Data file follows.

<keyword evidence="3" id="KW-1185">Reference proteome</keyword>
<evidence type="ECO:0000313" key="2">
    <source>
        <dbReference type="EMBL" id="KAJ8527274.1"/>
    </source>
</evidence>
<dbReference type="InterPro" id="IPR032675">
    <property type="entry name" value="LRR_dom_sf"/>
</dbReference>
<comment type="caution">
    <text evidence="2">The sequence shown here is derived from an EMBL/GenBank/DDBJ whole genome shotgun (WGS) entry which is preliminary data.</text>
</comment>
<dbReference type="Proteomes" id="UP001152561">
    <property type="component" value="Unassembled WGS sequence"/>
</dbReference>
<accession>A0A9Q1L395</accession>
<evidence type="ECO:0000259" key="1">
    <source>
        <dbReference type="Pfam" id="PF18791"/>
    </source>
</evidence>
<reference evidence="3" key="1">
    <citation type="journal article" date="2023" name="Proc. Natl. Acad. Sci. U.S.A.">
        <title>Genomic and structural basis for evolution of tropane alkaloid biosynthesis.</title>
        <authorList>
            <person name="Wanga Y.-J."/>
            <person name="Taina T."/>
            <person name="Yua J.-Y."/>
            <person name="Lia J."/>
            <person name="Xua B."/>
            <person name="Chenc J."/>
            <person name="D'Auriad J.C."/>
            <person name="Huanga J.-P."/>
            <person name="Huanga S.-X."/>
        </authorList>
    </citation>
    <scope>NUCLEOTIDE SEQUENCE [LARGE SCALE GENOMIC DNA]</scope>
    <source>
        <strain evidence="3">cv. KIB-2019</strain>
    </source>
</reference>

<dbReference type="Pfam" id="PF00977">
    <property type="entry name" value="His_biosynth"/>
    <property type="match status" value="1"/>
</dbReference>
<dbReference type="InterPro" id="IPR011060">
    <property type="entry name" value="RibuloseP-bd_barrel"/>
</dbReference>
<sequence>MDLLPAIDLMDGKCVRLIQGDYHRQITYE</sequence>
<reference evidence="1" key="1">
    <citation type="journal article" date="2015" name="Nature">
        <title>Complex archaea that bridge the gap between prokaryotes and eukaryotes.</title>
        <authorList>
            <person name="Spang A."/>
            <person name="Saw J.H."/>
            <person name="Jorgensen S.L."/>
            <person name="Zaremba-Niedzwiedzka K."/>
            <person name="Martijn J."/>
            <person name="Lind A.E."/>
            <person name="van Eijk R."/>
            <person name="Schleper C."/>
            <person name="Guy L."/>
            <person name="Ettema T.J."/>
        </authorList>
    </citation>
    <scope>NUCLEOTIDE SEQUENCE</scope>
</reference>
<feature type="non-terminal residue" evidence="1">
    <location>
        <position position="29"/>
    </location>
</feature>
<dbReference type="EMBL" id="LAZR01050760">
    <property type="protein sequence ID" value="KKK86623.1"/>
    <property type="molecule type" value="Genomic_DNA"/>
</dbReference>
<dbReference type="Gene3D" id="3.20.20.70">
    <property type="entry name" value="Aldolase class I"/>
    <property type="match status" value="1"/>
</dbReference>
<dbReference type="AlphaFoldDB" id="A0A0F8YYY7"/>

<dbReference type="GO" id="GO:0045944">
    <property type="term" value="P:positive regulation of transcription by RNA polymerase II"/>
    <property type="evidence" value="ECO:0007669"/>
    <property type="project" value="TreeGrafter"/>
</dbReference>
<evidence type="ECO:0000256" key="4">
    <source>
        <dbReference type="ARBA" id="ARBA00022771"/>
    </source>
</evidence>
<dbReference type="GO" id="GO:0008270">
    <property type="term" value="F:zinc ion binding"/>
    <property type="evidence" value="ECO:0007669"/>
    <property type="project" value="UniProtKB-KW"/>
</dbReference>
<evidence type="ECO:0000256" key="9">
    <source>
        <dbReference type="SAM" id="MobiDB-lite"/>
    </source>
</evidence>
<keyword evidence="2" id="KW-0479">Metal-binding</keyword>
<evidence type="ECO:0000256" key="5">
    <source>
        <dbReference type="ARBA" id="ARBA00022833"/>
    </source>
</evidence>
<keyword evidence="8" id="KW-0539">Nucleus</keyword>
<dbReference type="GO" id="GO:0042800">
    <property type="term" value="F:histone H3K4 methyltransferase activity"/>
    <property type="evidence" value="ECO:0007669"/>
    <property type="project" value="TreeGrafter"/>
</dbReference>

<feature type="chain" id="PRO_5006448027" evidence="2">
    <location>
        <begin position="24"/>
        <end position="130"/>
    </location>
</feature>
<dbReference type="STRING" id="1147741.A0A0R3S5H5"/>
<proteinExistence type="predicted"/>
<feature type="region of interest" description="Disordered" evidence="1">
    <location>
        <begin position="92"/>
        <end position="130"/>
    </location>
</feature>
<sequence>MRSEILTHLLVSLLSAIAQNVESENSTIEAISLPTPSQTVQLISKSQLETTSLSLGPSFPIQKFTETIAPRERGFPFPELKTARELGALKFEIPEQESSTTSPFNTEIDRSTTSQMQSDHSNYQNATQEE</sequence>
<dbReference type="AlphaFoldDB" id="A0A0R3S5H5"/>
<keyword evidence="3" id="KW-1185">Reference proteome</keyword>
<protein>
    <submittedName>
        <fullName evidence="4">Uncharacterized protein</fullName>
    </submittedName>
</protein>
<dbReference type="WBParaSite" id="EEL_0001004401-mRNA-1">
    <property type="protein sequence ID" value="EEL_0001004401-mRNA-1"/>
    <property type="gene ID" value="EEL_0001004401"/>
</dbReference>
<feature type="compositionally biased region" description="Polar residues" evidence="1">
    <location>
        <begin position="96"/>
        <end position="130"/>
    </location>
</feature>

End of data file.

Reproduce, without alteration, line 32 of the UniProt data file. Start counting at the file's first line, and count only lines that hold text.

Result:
            <person name="D'Auriad J.C."/>